Also see what this community member has to say. Some other notables about the storage plumbing at OpenSolaris.  The COMSTAR effort puts code into the kernel for optimization.  It will improve upon the current iSCSI Target already available and in good use today.

Open sourcing the entire storage stack implies the storage plumbing too.  For example it enables this storage stack to work for you rather than you working to pay for that expensive storage solution.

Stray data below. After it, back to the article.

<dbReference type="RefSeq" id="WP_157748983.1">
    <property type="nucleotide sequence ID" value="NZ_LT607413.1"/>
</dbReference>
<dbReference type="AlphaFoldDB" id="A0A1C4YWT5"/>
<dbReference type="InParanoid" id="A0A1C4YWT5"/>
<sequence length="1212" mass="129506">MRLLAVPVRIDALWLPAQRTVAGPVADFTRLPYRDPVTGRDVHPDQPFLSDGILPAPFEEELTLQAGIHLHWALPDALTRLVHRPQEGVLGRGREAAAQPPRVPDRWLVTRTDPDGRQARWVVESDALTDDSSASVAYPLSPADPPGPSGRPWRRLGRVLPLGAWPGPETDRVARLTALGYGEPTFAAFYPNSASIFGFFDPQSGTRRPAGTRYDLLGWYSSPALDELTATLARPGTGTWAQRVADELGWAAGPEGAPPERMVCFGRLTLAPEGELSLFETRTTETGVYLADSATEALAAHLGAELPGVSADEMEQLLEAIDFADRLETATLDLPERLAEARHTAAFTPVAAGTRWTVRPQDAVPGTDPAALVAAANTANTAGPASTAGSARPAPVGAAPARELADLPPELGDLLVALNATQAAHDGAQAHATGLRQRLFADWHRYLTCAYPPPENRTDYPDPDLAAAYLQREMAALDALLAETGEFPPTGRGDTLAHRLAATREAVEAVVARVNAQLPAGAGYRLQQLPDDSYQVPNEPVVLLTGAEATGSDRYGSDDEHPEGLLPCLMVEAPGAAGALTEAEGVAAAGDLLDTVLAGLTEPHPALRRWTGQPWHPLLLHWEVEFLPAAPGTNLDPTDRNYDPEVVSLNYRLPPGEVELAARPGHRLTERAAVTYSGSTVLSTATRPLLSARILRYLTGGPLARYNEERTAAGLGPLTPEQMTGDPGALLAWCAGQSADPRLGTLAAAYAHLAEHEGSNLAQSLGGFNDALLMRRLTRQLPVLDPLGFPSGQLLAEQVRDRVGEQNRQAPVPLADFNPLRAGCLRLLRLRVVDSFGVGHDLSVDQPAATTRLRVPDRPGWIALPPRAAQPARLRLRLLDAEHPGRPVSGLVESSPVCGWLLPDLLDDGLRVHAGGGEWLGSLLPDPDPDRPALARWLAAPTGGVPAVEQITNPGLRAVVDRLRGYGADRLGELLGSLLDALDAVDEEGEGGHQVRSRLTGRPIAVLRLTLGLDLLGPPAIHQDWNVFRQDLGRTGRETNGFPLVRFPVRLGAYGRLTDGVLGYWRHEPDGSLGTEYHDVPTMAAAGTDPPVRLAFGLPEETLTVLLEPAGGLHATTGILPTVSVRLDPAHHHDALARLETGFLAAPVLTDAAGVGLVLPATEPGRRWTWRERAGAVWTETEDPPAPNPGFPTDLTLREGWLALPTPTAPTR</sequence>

Remember Sun's OS, middleware, database and infrastructure products have the following in common-- they are models of open sourced software that more and more customers are demanding from all vendors and providers.

Wednesday Dec 19, 2007

FOSS = Low Exit Barrier as well as Low Entry Hurdle